The play 'The Crucible'

Categories: The Crucible


The title of the play ‘The Crucible’ is significantly represented through key events that occur during the Salem Tragedy. Arthur Miller clearly uses both meanings of a crucible to great effect. A crucible is an earthenware pot that uses high temperature and pressure to heat metals. This process is used to remove impurities leaving only the pure matter. A crucible is also a severe trial or test. Throughout the play, it becomes quite apparent through Miller’s style of writing that he successfully characterises the 1692 society of Salem to the imagery of a crucible.

The significance of the play’s title

The significance of the play’s title becomes first apparent at the beginning of Act 1. The kettle mentioned by Reverend Parris mirrors a crucible, and contains a brew made from a little frog and blood. This brew releases a dangerous and destructive force, which nearly brings down the whole community. This release of evil force is the impurities being released in a crucible.

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The relationship between Abigail and Proctor is also shown through a link it shares with a crucible. It is based more on physical attraction than on love, and makes Proctor feel guilty every time Elizabeth brings it up.

The relationship is symbolised by the high temperatures and reactions that take place in a crucible. Heat and fire can be used to illustrate Abigail and Proctor’s hidden feelings. Here Abigail is reminding John of his hidden feelings, in an attempt to make him want her again ‘I have a sense for heat, John, and yours has drawn me to my window, and I have seen you looking up, burning in your loneliness.

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‘ As rumours and lies spread through Salem, neighbours begin accusing one another in an attempt to hide their own flaws.

If members of the community seem to be keeping to themselves, people took that as a sign that a person has some terrible fault to hide. When the pressure mounted upon an individual becomes too great, the person either confesses or is left to hang; thereby leaving them free from the impurities of injustice. In the courtroom, the bewitched girls and powerful authorities put the innocent defendants and the community under extreme pressure. The defendants are pressured into confessing, while the community is pressured into condemning and outlawing the innocent.

In a crucible, metals are permanently changed from one thing to another. As characters in the play buckle under the pressure, they begin revealing some of their deeply hidden qualities. For some like John Proctor, they’re good qualities. But for the majority they bad, and come through in people like Parris, Putnam and Danforth. Fire and heat are symbols also used by Judge Danforth in Act Three. With a strong belief in authority, Danforth metaphorically warns Proctor,  ‘We burn a hot fire here; it melts down all concealment’.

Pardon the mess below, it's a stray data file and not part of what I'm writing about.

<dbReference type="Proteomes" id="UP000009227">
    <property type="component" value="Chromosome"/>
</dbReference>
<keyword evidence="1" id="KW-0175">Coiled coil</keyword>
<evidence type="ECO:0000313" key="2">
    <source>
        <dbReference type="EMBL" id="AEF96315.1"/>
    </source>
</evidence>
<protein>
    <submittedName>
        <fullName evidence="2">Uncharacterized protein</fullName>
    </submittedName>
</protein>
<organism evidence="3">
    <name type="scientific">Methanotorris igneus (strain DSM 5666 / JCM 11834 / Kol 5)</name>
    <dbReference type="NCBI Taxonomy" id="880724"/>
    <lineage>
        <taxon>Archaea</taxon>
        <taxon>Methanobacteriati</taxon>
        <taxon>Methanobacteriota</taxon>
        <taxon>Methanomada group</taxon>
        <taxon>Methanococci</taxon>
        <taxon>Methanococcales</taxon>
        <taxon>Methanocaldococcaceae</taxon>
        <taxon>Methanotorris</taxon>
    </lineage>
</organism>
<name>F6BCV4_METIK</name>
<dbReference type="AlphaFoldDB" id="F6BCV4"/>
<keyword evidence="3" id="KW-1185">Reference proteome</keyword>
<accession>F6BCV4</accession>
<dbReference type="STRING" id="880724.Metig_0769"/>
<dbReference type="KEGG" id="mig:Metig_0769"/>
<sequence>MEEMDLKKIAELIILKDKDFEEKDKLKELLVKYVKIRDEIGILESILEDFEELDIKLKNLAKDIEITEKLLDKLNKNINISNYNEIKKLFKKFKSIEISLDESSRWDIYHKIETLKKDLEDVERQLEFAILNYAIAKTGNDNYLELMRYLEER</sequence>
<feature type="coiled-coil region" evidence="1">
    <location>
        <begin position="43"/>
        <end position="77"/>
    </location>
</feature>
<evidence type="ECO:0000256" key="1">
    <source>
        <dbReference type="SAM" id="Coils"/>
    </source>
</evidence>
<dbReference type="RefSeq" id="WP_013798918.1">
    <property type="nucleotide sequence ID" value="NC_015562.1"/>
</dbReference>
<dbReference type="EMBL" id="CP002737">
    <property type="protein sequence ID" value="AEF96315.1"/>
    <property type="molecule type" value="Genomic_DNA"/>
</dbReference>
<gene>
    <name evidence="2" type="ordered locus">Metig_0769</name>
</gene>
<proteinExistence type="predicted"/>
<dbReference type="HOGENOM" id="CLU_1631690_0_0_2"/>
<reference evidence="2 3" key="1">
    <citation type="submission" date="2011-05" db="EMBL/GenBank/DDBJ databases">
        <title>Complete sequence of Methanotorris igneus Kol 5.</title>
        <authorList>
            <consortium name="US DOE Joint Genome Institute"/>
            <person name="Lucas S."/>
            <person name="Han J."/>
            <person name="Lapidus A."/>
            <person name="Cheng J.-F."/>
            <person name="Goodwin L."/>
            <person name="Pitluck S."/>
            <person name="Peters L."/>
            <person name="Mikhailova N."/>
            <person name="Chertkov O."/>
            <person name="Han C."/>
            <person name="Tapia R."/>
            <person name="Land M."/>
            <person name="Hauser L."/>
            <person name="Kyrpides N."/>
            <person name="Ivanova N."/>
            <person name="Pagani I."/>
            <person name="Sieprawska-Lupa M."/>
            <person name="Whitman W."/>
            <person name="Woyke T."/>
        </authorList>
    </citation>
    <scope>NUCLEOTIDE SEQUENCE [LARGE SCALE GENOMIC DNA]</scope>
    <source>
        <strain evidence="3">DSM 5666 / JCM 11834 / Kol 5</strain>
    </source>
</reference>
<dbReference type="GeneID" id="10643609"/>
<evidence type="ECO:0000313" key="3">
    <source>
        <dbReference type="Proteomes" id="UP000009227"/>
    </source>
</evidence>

Сonnections between Salem and Hell

Throughout the play, Miller unmistakeably makes connections between Salem and Hell. Through Proctor, Miller relates the intense heat and pressure of Hell to that in a crucible. ‘A fire, a fire is burning! I hear the boot of Lucifer, I see his filthy face! And we will burn, we will burn together! ‘  The more easily understood meaning of the word crucible is a severe test or trial. Miller concentrates the most on John Proctor’s test. After being falsely accused, Proctor is put through a huge test where he struggles with his soul on the morally right thing to do.

Eventually it comes down to one statement, ‘Give a lie or die’. After being faced with the statement, he searches and finds the good inside of him. He dies a martyr: thereby being cleansed of his mortal sins. Before Proctor is sentenced to hang, he gets a chance to talk to Elizabeth. While talking to her he says: ‘Would you give them such as lie? You would not; if tongs of fire were singeing you, you would not’  This quote clearly shows Proctor relating Elizabeth’s conscience to an image of fire. By using fire, Miller symbolises its association to a crucible.


A crucible is used to separate the impurities from the pure matter. So in essence the witch trials were an attempt to separate the ‘good’ from the ‘bad’. By connecting the Salem Witch Trials to a crucible, Arthur Miller makes us search deeper into the characteristics of human behaviour, when put in certain predicaments. When we are fully able to understand the imagery used by Miller, only then will we be able to understand what happened during the Salem Witch Trials and more importantly the occurrence of ‘McCarthyism’.

Cite this page

The play 'The Crucible'. (2020, Jun 02). Retrieved from

The play 'The Crucible'

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